Feeds

Warwick uni in emergency email upgrade

Power outage killed GroupWise

High performance access to file storage

The University of Warwick is upgrading its email system slightly ahead of schedule after a power outage temporarily downed its Novell GroupWise email system, permanently killing one of the boxes. The outage affected around 3,000 academic staff and critical services accounts.

A spokesman for the college says rumours of a failing UPS system are "not entirely true". He claims that after the power failure, a backup generator failed to kick in, despite a successful test run just a week earlier.

He told us the GroupWise system was the worst affected by the power problems. "Everything else was back up and running. It was obviously an inappropriate piece of software for us. It has been nothing but a headache since it was installed."

A statement on the University's site explains:

Major problems have affected some parts of the GroupWise email system used by staff and research students. Two of the Staff Post Offices - STAFF2 and STAFF3 - have experienced failures which are currently being worked on.

In the case of the STAFF2 Post Office, the failure is serious enough that we are expecting a prolonged recovery period - sufficiently long that it will not be practical for those customers with email provided on that Post Office to wait for it to return to regain access to send and receive emails."

The IT services team decided to shift as many accounts as possible over to a Microsoft Exchange pilot, ahead of schedule.

Staff at the university are "really hacked off" with GroupWise and have no kind words for the IT services team: "I'm really hacked off with GroupWise and I'm really hacked off that IT Services didn't listen to us years ago," one self-styled 'heavy user' told us. "We told them that the system wouldn't be sustainable, and sadly we have been proved right."

The IT boys, for their part, are keeping quiet. A team leader told us that none of them were authorised to make any statements about the failure. ®

Top three mobile application threats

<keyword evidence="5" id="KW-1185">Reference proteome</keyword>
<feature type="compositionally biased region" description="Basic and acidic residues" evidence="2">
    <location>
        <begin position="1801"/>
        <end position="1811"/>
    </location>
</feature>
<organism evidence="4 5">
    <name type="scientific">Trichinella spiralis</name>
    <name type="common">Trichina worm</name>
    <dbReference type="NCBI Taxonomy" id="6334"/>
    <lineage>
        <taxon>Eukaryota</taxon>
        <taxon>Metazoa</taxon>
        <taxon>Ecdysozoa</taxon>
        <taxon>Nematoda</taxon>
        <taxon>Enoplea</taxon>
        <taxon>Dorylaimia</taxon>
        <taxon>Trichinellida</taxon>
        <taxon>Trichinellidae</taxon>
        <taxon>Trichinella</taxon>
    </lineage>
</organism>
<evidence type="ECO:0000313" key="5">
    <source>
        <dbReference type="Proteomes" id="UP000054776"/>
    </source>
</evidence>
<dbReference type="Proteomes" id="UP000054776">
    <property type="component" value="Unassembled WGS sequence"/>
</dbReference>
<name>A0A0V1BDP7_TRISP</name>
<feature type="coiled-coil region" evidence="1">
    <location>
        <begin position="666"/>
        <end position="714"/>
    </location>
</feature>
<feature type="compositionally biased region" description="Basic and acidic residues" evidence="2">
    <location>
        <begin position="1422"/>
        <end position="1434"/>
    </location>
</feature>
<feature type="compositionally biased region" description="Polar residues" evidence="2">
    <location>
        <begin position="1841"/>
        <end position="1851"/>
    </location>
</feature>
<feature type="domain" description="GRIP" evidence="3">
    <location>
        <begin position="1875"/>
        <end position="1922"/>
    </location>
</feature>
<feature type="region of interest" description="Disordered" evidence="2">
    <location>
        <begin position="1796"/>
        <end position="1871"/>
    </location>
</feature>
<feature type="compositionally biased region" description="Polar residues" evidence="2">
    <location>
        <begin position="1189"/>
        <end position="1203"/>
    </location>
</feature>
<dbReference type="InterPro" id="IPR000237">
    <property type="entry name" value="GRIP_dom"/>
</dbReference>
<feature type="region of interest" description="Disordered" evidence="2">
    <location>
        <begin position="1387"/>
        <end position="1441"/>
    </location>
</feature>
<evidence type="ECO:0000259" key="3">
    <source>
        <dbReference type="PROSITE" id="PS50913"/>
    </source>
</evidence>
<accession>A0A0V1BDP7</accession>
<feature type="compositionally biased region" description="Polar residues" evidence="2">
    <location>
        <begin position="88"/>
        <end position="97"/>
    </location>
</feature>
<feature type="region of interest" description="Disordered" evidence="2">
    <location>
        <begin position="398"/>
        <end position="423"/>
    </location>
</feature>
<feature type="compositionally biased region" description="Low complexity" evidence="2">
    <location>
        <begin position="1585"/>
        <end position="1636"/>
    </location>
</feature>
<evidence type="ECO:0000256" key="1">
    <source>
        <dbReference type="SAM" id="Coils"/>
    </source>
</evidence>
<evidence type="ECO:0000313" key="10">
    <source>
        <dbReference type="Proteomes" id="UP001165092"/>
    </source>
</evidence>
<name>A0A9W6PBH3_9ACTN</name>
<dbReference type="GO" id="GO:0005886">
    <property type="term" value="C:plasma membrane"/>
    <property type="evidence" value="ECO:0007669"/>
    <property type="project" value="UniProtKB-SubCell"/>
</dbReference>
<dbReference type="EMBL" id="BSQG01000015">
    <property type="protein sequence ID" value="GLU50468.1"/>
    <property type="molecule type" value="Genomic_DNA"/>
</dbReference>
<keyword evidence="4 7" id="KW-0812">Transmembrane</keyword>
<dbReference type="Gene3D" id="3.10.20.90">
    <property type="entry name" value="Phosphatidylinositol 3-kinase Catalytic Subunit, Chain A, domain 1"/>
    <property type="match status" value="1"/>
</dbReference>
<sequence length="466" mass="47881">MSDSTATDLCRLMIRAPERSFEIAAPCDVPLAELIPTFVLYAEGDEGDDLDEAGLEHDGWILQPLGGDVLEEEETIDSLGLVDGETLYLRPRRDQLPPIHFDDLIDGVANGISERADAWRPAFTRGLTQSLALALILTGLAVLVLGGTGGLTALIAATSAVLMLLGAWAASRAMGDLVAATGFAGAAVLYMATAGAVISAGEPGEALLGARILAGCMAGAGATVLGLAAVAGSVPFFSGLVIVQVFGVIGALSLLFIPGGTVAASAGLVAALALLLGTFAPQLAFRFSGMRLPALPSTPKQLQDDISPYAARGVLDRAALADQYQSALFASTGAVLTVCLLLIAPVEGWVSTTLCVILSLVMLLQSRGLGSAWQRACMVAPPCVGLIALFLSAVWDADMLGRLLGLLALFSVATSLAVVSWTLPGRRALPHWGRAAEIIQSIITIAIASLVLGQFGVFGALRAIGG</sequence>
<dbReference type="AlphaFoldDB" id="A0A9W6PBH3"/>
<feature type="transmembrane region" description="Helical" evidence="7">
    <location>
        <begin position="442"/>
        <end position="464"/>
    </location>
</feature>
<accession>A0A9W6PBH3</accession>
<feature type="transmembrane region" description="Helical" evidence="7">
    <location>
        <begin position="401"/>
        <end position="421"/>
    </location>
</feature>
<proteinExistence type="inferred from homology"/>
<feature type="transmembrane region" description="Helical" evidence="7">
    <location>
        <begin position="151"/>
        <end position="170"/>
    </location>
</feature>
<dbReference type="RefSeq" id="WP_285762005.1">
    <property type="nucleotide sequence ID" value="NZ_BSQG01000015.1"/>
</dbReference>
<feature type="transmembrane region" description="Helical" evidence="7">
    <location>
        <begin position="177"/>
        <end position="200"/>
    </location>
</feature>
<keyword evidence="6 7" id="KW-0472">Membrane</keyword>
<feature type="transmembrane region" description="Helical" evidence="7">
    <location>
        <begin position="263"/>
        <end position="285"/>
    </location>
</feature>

More from The Register

next story
Dropbox defends fantastically badly timed Condoleezza Rice appointment
'Nothing is going to change with Dr. Rice's appointment,' file sharer promises
Audio fans, prepare yourself for the Second Coming ... of Blu-ray
High Fidelity Pure Audio – is this what your ears have been waiting for?
Record labels sue Pandora over vintage song royalties
Companies want payout on recordings made before 1972
MtGox chief Karpelès refuses to come to US for g-men's grilling
Bitcoin baron says he needs another lawyer for FinCEN chat
Number crunching suggests Yahoo! US is worth less than nothing
China and Japan holdings worth more than entire company
Zucker punched: Google gobbles Facebook-wooed Titan Aerospace
Up, up and away in my beautiful balloon flying broadband-bot
Apple DOMINATES the Valley, rakes in more profit than Google, HP, Intel, Cisco COMBINED
Cook & Co. also pay more taxes than those four worthies PLUS eBay and Oracle
prev story

Whitepapers

SANS - Survey on application security programs
In this whitepaper learn about the state of application security programs and practices of 488 surveyed respondents, and discover how mature and effective these programs are.
Combat fraud and increase customer satisfaction
Based on their experience using HP ArcSight Enterprise Security Manager for IT security operations, Finansbank moved to HP ArcSight ESM for fraud management.
The benefits of software based PBX
Why you should break free from your proprietary PBX and how to leverage your existing server hardware.
Top three mobile application threats
Learn about three of the top mobile application security threats facing businesses today and recommendations on how to mitigate the risk.
3 Big data security analytics techniques
Applying these Big Data security analytics techniques can help you make your business safer by detecting attacks early, before significant damage is done.